The most interesting aspect about Lore is that it’s on Amazon Prime.
On the surface, it seems like the marriage between a popular podcast and a powerful retail/media/everything conglomerate would be a no-brainer and in that sense it does. In practice, however, Lore plays much differently than an adaptation of a new media property like a podcast. It’s really a public access or PBS-style edutainment program.
By bringing Lore to its streaming service in the historical reenactment-heavy manner that is has, Amazon seems to be acknowledging something important about the nature of television in a subtle way. Of course every streaming service wants a flagship drama like The Handmaid’s Tale or an endlessly bingeable hangout comedy like Unbreakable Kimmy Schmidt. But if streaming services want to continue to take on the role of traditional television, they’ll need some more of the hard to categorize fringes of television. They’ll need shows like Lore.
Lore is more than just shrewd business move from a shrewd business entity, it’s also a decent enough show.
Lore comes from the mind of Boston-based writer Aaron Mahnke. Mahnke turned his own fascination with history, the macabre, and macabre history into a modest podcasting empire. He began Lore relatively late into the podcast boom in early 2015 but it soon rose to the top of the charts due to its historically accurate and entertaining deep dives into various folkloric concepts like witches and werewolves or even dark takes on basic human topics like hunger and fire.
With podcasts being picked up left and right by eager media empires, it was only a matter of time before the stream came calling for Lore. When it did it came in the form of Walking Dead/Terminator producer Gale Anne Hurd and Amazon Studios.
Lore seems like it would have been an interesting challenge to adapt. Other podcasts like Tell ‘Em Steve-Dave was easily able to take on a Pawn Stars-esque format in Comic Book Men. Marc Maron rode the success of his WTF with Marc Maron show into a traditional, if acerbic sitcom. Lore, however, features just one person telling stories about history.
In the end, Hurd and company opted to just “do the podcast.” This means having Mahnke narrate his historical musings as he normally would as the events play out through animation, actors reenacting events and stock footage (usually photography).
The hodgepodge of mediums works out much better than one would imagine. The visual elements add a level of depth and humanity not always readily apparent on the podcast. The reenactments with actors takes up the vast majority of screen time and are almost uniformly interesting and even moreso when augmented with actual photos.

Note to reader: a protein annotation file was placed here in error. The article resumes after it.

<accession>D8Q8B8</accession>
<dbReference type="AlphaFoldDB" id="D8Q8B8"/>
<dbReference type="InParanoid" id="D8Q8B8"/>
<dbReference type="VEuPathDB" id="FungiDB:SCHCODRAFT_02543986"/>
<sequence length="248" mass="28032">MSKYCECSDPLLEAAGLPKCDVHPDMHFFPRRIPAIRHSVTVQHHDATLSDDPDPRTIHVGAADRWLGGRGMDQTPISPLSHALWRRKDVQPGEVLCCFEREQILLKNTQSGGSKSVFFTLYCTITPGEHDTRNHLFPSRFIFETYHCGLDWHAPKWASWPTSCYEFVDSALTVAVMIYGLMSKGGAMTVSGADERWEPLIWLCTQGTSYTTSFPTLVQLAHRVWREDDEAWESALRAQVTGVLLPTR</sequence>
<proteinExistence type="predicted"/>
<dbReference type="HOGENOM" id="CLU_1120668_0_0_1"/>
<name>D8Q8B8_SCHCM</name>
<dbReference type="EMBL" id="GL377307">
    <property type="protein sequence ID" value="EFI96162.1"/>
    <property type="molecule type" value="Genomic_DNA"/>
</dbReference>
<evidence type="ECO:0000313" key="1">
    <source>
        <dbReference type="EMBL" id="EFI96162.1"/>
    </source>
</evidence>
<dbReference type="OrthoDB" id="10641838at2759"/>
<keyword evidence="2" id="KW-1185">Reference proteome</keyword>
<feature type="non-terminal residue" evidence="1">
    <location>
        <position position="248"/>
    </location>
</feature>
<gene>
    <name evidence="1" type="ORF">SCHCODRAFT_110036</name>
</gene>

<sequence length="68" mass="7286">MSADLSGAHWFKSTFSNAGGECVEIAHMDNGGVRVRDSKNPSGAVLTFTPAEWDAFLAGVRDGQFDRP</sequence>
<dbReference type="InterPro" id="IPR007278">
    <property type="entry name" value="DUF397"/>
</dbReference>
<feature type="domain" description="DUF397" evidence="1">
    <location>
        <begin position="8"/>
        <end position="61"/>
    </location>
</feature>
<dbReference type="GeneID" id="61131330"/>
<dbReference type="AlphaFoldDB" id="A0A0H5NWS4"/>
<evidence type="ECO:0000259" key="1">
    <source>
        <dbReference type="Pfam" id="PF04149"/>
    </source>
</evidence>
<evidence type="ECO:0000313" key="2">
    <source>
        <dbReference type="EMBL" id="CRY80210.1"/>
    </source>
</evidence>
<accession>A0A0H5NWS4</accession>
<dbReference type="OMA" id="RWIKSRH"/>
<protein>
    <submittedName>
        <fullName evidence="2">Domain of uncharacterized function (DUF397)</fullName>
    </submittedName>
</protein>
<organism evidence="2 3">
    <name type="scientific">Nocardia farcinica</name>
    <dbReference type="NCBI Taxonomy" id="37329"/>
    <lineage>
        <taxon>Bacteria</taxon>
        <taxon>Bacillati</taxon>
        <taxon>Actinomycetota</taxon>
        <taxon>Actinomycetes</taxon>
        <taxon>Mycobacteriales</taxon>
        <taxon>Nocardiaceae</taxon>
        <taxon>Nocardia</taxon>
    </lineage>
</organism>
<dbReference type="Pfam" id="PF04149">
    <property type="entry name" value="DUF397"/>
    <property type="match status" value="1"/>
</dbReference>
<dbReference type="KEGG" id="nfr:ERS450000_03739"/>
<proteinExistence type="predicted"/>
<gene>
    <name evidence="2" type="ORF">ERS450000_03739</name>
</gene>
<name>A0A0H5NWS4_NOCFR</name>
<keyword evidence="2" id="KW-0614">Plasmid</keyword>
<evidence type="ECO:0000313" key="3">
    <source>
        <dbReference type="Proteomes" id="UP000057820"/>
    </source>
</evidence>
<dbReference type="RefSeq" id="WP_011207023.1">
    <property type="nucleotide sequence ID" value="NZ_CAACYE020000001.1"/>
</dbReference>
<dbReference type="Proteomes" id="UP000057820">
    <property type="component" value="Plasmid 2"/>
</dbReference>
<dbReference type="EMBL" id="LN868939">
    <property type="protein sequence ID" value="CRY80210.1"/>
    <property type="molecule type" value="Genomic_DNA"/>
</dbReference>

Due to the reenactments, Lore heavily resembles an educational PBS show. I’m heavily reminded of the show Wishbone, weird as it may sound. I don’t recall a human heart being carved out of a woman’s chest or an ice pick being shoved into someone’s eye socket on Wishbone but the comparison is still apt.
In fact, Lore strikes me as something that the younger crowd will really enjoy. The thought of that likely makes Amazon’s skin crawl as this is a dark, at times deeply disturbing show. Regardless, it’s the kind of darkness that we all kind of secretly agree is perfect for children despite never wanting to admit so in mixed company.
Lore is ultimately a worthwhile endeavor but does suffer from some drawbacks.
Ironically, the audio portion of the show is lacking. Mahnke’s unpolished narration style is a good fit for the DIY podcast medium. When combined with high quality reenactments, however, it takes some getting used to. There are times when he appears to want to come across as dispassionate and instead just sounds like Microsoft Sam.
The other issue at hand is that through the three episodes screened for critics, there is a relatively wide quality gap from episode to episode depending on the topic. Lore, the podcast, suffers from a similar issue. The first episode of the series is absolutely fascinating and by far the best of the three. It deals with a death-adjacent topic in an empathetic and human way. It also doesn’t reveal the “folklore” angle until the very last minute and does so in a very satisfying way.
The second episode has a plenty subject matter with not as strong an execution as the first and the third is just kind of bleak and uninteresting.
Ultimately, Lore represents a positive step in the continued takeover of traditional TV properties by streaming services. Like the podcast, however, you may want to choose to watch whichever topics interest you. It’s also a win for the burgeoning horror anthology genre. Unlike with other anthologies, however, you may want to pick and choose which episodes and topics you watch with this one.